1. dedebird
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    dedebird Member

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    Writing a characters thoughts in third person

    Discussion in 'Word Mechanics' started by dedebird, Jan 21, 2016.

    I'm currently writing a fantasy in third person and because my character is alone a lot of the time she thinks things rather than saying them out loud (because who goes around narrating every thought they have to themselves?). What is grammatically correct for showing the charterers thoughts in third person? My grammar-Nazi husband says generally you italicize them with like a "she thought to herself" excerpt. Here is an example of how I have already written them.
    "Alright then, I'll find my own way out, she decided to herself."
    and
    "Well I suppose in this particular situation I am keen to actually follow the light, she chuckled to herself."
    Is this correct? Or because it is third person should I not show thoughts from my character at all?
     
  2. jmh105
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    jmh105 Member

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    Writing in the 3rd person perspective doesn't mean you can't reveal the thoughts of your character. You're not doing anything wrong by showing their thoughts. That's a good thing, actually, and what a writer might be obligated to do.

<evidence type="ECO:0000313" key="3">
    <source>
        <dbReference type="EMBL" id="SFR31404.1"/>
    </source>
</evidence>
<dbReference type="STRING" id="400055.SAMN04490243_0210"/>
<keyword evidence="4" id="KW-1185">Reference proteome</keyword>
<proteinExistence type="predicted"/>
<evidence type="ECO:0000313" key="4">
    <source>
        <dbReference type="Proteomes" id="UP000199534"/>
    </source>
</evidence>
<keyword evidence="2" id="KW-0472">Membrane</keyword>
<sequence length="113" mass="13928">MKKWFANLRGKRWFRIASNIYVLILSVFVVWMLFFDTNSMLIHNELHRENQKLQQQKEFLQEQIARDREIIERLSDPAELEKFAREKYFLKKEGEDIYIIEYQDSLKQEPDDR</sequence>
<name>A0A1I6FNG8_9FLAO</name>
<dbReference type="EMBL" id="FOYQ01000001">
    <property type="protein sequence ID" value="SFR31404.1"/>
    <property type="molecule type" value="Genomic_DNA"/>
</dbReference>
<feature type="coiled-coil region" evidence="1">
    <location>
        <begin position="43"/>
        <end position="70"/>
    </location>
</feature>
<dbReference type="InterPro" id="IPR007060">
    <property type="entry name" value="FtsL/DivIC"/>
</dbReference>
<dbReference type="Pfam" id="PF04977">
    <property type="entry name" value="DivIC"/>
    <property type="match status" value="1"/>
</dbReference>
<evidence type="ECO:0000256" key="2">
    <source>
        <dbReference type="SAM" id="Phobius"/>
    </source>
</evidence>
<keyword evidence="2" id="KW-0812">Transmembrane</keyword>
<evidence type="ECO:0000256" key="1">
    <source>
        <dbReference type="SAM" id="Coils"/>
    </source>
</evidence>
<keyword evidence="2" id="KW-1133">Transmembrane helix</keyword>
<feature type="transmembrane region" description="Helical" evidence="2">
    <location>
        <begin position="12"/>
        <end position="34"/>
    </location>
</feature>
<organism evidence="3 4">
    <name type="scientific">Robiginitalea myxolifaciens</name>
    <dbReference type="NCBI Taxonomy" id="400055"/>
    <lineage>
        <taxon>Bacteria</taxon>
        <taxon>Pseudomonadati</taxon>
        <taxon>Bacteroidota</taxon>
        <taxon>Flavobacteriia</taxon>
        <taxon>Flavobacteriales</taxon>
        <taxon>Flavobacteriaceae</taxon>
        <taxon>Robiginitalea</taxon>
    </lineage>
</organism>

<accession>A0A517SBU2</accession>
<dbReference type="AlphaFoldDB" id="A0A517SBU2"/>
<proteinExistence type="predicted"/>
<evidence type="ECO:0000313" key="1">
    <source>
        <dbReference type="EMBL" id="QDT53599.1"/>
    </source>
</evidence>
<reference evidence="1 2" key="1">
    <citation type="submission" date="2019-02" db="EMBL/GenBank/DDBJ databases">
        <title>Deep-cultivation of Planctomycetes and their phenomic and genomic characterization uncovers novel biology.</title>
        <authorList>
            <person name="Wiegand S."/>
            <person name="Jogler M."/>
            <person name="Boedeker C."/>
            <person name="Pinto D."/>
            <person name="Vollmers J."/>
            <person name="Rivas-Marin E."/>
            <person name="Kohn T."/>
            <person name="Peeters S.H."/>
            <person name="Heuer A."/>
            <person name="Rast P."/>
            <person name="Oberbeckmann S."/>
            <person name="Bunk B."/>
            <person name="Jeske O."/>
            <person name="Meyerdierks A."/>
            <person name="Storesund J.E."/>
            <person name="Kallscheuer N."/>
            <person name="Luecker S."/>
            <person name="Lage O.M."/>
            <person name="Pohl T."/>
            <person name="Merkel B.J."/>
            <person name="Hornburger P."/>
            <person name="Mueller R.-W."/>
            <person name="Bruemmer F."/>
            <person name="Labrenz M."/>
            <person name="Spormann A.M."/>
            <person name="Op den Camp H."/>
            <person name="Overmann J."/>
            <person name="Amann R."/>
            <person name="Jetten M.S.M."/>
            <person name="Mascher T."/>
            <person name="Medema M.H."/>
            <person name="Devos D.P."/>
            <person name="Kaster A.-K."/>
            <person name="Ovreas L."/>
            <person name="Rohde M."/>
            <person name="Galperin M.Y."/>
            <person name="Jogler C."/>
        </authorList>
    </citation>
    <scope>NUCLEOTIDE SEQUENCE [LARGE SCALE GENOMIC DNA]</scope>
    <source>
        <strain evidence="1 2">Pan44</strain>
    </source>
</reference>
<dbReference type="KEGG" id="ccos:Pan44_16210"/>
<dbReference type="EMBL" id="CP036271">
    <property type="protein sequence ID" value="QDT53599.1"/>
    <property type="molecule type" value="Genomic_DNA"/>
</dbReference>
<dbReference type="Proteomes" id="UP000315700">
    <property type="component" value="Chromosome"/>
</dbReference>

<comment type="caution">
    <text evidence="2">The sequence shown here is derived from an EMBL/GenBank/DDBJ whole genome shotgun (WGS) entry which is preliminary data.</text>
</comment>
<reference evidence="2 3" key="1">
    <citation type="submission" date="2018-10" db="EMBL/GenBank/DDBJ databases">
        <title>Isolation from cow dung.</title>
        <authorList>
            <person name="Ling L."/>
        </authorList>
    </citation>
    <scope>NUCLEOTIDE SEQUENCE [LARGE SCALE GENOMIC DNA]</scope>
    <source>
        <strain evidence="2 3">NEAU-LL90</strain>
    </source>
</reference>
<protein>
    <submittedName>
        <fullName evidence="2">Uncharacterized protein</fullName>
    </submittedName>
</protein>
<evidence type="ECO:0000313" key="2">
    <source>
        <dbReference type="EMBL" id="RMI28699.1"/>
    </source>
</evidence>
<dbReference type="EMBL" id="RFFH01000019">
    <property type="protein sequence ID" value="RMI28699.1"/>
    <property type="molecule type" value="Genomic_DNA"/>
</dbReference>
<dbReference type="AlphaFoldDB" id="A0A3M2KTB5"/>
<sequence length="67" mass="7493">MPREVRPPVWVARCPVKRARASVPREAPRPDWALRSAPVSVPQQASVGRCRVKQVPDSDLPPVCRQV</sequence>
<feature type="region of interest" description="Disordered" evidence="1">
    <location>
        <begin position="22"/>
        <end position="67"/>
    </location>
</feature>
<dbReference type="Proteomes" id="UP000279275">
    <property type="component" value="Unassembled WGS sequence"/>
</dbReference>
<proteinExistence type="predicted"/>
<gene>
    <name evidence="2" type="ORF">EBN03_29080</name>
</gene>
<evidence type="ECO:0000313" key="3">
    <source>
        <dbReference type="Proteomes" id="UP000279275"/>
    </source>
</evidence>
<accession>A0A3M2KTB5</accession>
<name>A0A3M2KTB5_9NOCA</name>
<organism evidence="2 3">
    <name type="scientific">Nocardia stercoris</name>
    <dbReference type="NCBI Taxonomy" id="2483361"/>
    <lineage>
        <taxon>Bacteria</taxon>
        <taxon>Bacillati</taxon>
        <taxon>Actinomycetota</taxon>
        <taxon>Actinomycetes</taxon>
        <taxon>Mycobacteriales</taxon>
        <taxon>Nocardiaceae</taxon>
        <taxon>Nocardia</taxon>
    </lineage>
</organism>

Here's a quick rundown of the two 3rd person perspectives if you're having trouble placing a name on what you're going for:
    - 3rd person omniscient is when the narrator can enter the mind of any character in the work.
    - 3rd person limited is when the narrator can only enter the mind of one character in the work.

    I hope this helps!
     
  3. izzybot
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    izzybot Human Disaster Contributor

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    Yeah, you basically wanna treat it like dialogue but in italics instead of quotes. Which also means you don't always have to use dialogue (errr monologue in this case?) tags - just having a line in italics will let your reader know it's a thought without needing a "she thought to herself" after.

    Keep in mind you can also do things like just saying "She supposed in this particular situation she was keen to actually follow the light" rather than always using outright thoughts in italics. Mix it up!
     
  4. dedebird
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    dedebird Member

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    This is actually super helpful! I believe this story will be 3rd person limited. This seems perfect since originally I was going to write it in first person but HATED the look of it.

    Thank you so much for clarifying this for me! And I'll keep in mind that I should mix it up!
     
  5. Steerpike
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    Steerpike Felis amatus Supporter Contributor

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    You don't have to italicize them. If you do, you don't really need the tag "she thought" becuase the italics themselves serve as a tag of sorts to indicate that you're dealing with internal monologue (i.e. thoughts).